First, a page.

By Jonathan Davies
The GMB union is advising the electorate in the East Hampshire constituency area that Sir Simon Robertson, whose company HSBC has been accused of tax avoidance in Switzerland, was also involved in tax avoidance using the Luxembourg loopholes, lives in the area and has donated over £715,000 to the Conservative Party since 2003 including £100,000 to George Osborne.
HSBC is one of the 340 global companies identified by the International Consortium of Investigative Journalists (ICIJ) investigation whose files have become available thanks to the ‘Luxembourg Leaks.’ The leaks, over 28,000 pages of tax documents, show a confidential cache of secret tax arrangements approved by the Luxembourg Authorities that provide tax relief for these companies.
With complex structures, the global companies can avoid billions in taxes by routing their profits through Luxembourg.
Tax avoiding companies use the Luxembourg tax system for the treatment of interest with companies registered in Luxembourg being exempt from tax on interest income.
Another benefit of the Luxembourg tax system is the 80% tax exemption on income from intellectual property which foreign subsidiaries pay for the use of brand names, patents and distribution rights and the money ends up in Luxemburg.
Sir Simon Robertson lives in East Hampshire and is Deputy Chairman of HSBC having joined the board in 2006. He has donated over £715,000 to the conservative party since 2003, including £100,000 to George Osborne. He is a member of the Conservative Foundation. He is an old Etonian and said to ski with the royal family at Klosters and has an estimated wealth of £120m, ranking him =751 in the Sunday Times 2014 Rich List.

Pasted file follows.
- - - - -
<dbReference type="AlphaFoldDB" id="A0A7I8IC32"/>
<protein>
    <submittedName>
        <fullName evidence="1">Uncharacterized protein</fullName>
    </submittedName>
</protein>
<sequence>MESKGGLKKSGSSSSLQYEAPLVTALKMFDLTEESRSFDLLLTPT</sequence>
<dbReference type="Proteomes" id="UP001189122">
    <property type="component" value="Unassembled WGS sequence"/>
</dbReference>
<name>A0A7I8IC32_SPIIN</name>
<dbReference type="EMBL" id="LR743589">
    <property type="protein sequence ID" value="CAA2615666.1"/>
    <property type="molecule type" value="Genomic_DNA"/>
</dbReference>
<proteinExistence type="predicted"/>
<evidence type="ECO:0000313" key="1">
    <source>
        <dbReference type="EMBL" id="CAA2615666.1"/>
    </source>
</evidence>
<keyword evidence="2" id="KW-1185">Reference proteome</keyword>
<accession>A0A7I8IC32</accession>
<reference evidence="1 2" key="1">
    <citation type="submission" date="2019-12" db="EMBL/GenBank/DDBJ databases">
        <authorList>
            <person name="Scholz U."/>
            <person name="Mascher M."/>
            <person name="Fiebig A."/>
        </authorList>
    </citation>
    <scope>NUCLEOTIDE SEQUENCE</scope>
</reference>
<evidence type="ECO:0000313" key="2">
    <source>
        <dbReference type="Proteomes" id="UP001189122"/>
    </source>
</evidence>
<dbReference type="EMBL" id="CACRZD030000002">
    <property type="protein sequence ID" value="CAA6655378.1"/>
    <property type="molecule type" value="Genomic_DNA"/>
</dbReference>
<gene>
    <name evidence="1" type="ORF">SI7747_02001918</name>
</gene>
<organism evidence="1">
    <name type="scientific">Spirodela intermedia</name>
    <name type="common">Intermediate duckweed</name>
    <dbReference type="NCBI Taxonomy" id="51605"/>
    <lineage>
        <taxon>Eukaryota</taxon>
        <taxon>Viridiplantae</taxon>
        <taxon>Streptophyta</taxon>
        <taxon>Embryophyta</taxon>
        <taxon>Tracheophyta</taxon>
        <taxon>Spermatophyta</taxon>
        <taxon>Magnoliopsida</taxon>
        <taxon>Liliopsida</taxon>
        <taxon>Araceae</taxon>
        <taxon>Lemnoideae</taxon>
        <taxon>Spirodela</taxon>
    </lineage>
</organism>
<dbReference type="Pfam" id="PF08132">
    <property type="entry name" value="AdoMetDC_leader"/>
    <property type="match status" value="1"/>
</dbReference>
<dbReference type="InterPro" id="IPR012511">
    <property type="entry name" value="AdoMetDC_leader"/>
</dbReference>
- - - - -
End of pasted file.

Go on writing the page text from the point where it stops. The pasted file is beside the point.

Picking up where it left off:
Paul Kenny, GMB General Secretary, said: "Tax avoidance and tax evasion on an industrial scale is endemic, systemic and deep rooted in the City and for wealthy people like Sir Simon Robertson across the UK.
"Secrecy jurisdictions i.e tax havens - use secrecy to attract illicit and illegitimate or abusive financial flows.
"Luxembourg is not an isolated case. Secrecy in tax matters in UK territories combined lead to them to top the world tax avoidance league table and UK companies make full use of this secrecy.
"An estimated £20,000 billion of private financial wealth is located, untaxed or lightly taxed, in secrecy jurisdictions around the world.
"A global industry has developed involving the world's biggest banks, law practices and accounting firms which not only provide secretive offshore structures to their tax- and law-dodging clients, but aggressively market them. 'Competition' between jurisdictions to provide secrecy facilities has, particularly since the era of financial globalisation took off in the 1980s, become a central feature of global financial markets.
"The secrecy world give rise to fraud, tax evasion and aggressive tax avoidance, escape from financial regulations, embezzlement, insider dealing, bribery, money laundering and creates political impunity."
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